As COVID-19 vaccinations enter the final stages of approval by the federal government, UT is preparing for distribution.
Jonathan Robb, director of the Office of Emergency Preparedness, said the Centers for Disease Control and Prevention has stated that health care personnel and long-term care facility workers will be the first to get vaccines. He said UT’s plan will follow the CDC’s guidelines when distributing vaccines.
"We'll just use what (the CDC’s) phase guidance would be and input that into our constituents, faculty, staff and students,” Robb said. “If they say the next phase is going to be for a specific demographic, we'll just in turn incorporate that into our … framework for the University.”
Robb said there is currently no plan to require students to be vaccinated in order to return to campus, but UT will be looking at CDC guidelines as they are updated. Robb said part of the plan will be a communication strategy to encourage students to get vaccinated.
“We still do encourage everybody to get (the vaccine) as it helps with herd immunity and getting beyond this pandemic,” Robb said.
Pfizer/BioNTech and Moderna have both reported over 90% efficacy for their vaccines, and both are awaiting approval from the Food and Drug Administration. In a Wednesday press release, Gov. Greg Abbott said the CDC will distribute over 1.4 million doses of the COVID-19 vaccine to Texas the week of Dec. 14.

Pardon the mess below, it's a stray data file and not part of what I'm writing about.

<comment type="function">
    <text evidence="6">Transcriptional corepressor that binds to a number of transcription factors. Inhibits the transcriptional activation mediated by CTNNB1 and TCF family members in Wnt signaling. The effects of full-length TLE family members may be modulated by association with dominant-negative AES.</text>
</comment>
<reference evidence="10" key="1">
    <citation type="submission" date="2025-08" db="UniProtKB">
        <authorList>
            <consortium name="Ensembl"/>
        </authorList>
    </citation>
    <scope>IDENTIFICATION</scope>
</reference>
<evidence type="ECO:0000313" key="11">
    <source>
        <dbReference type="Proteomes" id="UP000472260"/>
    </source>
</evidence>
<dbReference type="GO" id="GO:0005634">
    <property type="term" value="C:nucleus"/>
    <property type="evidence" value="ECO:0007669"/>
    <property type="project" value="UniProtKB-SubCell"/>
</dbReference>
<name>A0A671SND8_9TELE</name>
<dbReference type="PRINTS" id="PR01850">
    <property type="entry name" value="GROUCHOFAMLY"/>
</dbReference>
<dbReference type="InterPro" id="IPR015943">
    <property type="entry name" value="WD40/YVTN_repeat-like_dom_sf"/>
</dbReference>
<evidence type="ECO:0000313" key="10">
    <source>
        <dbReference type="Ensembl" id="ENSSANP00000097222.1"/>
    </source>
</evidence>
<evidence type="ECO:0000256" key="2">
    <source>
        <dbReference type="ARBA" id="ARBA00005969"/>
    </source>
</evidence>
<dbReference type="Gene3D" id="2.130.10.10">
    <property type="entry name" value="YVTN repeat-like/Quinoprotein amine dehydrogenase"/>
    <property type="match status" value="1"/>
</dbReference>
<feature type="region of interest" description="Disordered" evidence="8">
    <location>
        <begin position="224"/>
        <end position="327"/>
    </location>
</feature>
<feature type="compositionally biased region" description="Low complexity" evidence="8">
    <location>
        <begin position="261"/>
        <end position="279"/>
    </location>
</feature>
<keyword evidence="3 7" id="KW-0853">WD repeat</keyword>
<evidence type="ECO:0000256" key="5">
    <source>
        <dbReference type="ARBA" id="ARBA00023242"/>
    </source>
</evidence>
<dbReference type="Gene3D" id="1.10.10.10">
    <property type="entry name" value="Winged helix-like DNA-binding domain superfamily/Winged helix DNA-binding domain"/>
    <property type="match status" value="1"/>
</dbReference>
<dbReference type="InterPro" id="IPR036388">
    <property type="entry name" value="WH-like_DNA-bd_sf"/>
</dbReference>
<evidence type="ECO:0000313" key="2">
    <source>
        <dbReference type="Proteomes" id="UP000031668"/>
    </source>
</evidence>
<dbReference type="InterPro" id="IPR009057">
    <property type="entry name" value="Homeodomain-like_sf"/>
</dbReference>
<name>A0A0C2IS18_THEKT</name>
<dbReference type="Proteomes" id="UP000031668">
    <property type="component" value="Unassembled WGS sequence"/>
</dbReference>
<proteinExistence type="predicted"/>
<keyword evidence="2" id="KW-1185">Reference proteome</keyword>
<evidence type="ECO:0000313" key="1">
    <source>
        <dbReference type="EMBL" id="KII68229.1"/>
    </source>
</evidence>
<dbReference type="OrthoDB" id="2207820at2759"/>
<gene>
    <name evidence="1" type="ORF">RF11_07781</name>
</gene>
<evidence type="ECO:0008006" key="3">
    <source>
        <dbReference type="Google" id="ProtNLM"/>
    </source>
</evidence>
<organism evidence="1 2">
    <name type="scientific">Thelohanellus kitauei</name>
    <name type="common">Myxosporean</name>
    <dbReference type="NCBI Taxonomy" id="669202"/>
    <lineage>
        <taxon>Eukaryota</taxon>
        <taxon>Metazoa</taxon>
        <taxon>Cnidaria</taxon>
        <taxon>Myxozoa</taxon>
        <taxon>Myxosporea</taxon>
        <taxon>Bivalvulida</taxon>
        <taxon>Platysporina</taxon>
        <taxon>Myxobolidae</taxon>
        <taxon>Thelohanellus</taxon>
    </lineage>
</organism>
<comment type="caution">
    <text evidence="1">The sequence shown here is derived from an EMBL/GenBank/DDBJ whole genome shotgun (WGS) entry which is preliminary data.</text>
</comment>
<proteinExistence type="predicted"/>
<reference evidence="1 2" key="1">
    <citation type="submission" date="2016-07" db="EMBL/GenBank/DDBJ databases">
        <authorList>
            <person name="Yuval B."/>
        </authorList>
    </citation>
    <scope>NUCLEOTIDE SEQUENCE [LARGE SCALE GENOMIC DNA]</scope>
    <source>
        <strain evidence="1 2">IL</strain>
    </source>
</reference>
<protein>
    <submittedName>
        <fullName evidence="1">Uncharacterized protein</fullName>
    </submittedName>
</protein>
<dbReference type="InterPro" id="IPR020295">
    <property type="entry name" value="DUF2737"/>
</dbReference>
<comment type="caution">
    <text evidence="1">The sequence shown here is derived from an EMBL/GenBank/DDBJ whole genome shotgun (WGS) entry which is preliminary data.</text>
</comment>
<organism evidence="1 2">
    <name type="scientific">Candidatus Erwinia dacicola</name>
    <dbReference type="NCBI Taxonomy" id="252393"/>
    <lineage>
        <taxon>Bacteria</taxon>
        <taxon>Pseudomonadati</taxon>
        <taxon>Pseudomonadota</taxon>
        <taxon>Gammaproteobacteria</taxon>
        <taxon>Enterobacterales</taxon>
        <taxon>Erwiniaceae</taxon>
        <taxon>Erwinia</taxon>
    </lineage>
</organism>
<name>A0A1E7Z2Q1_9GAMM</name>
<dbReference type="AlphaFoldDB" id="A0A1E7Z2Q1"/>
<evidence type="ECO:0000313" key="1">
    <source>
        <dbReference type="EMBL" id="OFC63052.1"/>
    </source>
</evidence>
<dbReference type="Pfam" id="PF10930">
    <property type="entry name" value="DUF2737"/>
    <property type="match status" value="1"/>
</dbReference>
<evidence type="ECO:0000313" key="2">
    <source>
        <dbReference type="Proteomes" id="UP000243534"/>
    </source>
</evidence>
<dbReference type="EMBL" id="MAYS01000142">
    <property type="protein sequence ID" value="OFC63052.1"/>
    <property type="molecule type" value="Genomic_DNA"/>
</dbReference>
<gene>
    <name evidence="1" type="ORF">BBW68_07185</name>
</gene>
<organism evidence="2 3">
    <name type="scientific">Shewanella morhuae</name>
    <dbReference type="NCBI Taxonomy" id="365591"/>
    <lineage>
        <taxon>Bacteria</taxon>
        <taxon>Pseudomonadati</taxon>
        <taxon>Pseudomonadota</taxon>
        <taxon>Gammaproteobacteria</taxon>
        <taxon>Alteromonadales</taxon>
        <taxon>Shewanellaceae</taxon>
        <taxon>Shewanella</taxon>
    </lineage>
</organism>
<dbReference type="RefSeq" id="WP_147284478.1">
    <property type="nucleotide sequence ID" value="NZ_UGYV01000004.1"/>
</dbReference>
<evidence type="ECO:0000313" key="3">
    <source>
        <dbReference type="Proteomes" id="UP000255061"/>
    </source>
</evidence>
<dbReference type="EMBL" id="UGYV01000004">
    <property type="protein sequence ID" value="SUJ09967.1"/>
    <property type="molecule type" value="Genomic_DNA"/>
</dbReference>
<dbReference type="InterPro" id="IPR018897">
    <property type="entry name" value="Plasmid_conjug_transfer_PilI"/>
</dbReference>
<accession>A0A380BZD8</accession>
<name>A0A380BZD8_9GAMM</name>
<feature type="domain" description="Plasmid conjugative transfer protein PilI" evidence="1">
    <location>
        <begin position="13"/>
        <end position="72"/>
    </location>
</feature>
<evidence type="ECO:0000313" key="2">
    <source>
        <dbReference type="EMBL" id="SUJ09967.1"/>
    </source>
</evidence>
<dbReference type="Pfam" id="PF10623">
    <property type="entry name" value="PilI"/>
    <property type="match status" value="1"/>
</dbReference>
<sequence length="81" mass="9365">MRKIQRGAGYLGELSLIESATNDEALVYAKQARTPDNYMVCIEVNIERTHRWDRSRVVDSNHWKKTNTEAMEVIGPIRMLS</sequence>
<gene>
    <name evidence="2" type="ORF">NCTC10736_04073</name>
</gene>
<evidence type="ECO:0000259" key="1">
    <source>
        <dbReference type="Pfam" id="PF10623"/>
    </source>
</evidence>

Robb said unlike flu vaccinations, which are sent to the CDC first, the COVID-19 vaccine will go straight from the manufacturer to the University. Robb said the CDC will provide the vaccine to the United States population at no cost.
Robb said UT already has some plans in place to distribute vaccines as part of emergency planning the University has done in the past.
“Part of that response is obviously on the recovery aspect, which would be a vaccination … and how do we distribute it to the some 50,000 students, faculty and staff as well,” Robb said. “Having a large-scale plan is essential for that type of response and recovery.”
Robb said the University began planning for pandemic response last December, when the coronavirus began to materialize as a threat.
“We had preplanned meetings with some of our infectious disease experts and determined what our plan was moving forward, and it goes all the way from the mitigation and planning aspects … through the recovery,” Robb said.
The city of Austin has also started planning for vaccine distribution. Austin Public Health created a COVID-19 vaccine distribution coalition to create a phased approach to distributing a vaccine. The coalition released a set of guidelines for priority populations for the vaccine, including those most vulnerable to the virus and who cannot work from home.
Cassandra DeLeon, interim assistant director of the Disease Prevention and Health Promotion Division for Austin Public Health, said UT is a “key part” of this coalition at a Wednesday press conference.
“We all, as vaccine providers, have to consider who are the party populations that can be considered for phase one, and noting that the majority of the student population are healthy, young individuals and not necessarily those most vulnerable populations that we’re trying to protect with that initial allocation of vaccine — those are the things we’re looking at,” DeLeon said.